Trevor Noah responds to joke outrage: I’m not trying to hurt people
Trevor Noah has hit back at criticism over comments he made about Aboriginal women in 2013, saying he did not intend any harm.
Outrage over the joke was re-ignited after Aboriginal activist and photographer LaVonne Bobongie shared a clip of Trevor's joke on social media, calling for a boycott of his upcoming Australian tour.
In the video, Trevor discussed the idea that there is no beautiful race before making a comment about Aboriginal women. "And I know some of you are sitting there now going, ‘Oh Trevor, yeah, but I’ve never seen a beautiful Aborigine’. Yeah, but you know what you say? You say ‘yet’, that’s what you say; ‘yet’. Because you haven’t seen all of them, right?” he joked in the video.
Trevor's comments sparked outrage and speaking on Australian radio station Triple J this week, the comedian addressed the issue.
He said it was important to look at the context of the joke but admitted that if he had to make the joke again, he would "probably make it better".
“At the time, I was trying to make a joke about how all women are beautiful and I was responding to comments about certain women being called unflattering in South Africa. It’s one of those things where, if you were to make the joke again you would probably make it better.”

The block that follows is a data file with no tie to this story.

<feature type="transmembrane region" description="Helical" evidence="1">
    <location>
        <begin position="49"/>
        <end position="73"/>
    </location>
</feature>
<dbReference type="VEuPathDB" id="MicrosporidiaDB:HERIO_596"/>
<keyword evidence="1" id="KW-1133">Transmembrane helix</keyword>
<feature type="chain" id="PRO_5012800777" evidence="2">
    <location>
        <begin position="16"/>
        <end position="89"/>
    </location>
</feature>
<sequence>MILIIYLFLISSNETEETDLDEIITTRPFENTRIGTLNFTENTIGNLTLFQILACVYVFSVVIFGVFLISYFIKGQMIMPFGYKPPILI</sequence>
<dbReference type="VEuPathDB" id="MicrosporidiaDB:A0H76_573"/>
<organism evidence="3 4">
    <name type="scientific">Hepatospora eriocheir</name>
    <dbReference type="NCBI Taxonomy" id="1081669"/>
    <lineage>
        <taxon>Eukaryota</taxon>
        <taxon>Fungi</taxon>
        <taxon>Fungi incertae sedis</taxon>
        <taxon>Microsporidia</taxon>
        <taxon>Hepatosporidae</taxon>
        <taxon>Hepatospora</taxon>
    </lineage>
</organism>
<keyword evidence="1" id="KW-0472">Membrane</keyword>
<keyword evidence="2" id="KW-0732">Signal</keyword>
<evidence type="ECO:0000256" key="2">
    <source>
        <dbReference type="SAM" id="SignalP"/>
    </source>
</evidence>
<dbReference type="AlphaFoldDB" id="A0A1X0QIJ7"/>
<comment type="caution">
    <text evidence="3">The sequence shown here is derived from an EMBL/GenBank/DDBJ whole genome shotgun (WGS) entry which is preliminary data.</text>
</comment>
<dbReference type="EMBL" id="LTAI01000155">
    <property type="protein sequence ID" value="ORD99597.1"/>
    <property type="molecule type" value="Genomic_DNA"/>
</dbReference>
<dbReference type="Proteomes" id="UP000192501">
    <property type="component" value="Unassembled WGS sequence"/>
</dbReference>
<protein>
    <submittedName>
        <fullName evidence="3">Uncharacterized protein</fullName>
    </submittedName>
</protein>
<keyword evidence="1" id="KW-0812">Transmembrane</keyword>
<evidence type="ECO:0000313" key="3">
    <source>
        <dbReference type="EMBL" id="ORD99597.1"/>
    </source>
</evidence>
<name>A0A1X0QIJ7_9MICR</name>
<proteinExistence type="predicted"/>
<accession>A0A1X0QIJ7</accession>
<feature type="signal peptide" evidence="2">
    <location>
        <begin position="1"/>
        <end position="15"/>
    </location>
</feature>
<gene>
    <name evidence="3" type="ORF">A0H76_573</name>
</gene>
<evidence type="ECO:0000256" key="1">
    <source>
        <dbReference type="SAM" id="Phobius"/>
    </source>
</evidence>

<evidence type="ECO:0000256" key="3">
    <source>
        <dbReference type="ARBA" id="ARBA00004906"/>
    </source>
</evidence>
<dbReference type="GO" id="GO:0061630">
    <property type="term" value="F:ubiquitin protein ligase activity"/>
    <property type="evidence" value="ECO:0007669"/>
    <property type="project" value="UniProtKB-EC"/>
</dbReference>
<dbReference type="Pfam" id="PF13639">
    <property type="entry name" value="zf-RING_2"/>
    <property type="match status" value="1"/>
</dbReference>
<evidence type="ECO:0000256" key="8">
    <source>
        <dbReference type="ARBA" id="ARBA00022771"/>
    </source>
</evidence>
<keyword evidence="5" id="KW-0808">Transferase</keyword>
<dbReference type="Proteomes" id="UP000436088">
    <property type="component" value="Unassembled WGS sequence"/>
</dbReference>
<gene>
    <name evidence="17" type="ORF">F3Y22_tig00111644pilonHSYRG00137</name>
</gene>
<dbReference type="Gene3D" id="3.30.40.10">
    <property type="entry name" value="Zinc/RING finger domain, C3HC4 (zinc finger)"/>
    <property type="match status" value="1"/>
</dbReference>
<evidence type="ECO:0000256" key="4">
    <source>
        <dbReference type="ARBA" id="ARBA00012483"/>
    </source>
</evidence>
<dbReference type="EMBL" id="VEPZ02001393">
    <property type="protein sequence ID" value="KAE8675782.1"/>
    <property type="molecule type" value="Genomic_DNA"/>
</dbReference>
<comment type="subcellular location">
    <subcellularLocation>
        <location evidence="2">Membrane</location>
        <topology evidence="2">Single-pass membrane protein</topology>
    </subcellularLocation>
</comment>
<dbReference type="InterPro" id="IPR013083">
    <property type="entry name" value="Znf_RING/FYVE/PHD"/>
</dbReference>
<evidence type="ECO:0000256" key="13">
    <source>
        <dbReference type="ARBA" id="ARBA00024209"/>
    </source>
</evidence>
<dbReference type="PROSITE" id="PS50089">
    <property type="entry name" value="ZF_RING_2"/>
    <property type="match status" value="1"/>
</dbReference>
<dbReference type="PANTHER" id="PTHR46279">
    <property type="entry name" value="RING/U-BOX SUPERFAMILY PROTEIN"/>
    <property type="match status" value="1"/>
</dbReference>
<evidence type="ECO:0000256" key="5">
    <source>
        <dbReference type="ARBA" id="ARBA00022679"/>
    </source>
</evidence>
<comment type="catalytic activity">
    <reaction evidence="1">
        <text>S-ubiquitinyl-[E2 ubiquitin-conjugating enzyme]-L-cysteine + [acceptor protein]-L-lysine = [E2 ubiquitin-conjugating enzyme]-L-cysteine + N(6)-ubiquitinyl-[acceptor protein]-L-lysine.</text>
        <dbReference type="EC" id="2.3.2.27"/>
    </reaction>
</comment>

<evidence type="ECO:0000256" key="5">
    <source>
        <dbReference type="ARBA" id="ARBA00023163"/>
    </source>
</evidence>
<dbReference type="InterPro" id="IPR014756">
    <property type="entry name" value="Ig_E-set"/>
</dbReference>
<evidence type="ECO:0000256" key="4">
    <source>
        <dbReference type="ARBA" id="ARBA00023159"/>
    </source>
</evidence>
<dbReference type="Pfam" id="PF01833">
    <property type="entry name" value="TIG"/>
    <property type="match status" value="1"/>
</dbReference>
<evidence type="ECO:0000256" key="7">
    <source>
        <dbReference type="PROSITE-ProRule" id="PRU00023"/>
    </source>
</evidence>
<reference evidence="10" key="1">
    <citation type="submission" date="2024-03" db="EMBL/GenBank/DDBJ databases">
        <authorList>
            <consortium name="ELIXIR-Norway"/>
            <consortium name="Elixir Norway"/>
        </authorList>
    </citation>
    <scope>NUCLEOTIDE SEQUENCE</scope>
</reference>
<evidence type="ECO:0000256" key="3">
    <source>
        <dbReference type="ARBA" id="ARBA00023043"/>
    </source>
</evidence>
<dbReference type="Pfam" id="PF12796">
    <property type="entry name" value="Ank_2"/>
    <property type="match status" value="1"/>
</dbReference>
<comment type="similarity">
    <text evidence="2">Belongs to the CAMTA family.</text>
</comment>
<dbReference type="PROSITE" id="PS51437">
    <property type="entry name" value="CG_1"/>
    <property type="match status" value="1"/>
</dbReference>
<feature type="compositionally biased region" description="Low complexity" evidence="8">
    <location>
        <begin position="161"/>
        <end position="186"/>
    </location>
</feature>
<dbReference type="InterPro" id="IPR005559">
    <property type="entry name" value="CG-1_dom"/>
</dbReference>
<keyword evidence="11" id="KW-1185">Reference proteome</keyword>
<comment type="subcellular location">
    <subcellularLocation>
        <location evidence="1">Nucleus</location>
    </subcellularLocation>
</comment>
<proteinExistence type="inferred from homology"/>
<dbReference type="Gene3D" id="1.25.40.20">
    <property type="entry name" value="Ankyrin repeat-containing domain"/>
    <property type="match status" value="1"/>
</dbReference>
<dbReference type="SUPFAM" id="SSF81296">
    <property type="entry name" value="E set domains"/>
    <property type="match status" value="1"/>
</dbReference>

Trevor said that after being educated about the gravity of the statement during a visit to Australia, he let go of the joke and didn't repeat it again.
“I’m not trying to hurt people in comedy — if I was, I’d get another job. If I wasn't trying to hurt anyone with the joke, then I see no reason to hold onto the joke. That’s why people have to go to find a joke from 2013 to basically speak about it — because the joke wasn’t done anymore. But I understand how outrage works, and you have to work within it.”
Trevor made a similar comment in response to author and activist Joe Williams earlier this week, saying he vowed never to make jokes of that nature again, and hasn't since a visit to Australia.
"You're right. After visiting Australia's Bunjilaka museum and learning about Aboriginal history first hand I vowed never to make a joke like that again. And I haven't. I'll make sure the clip from 2013 is not promoted in any way," he said on Twitter.
The star continues to split social media over the outrage, with some slamming him for still "not apologising".
Imagine if every comedian had to apologise for every offensive joke they said.— ! (@farquharforever) July 26, 2018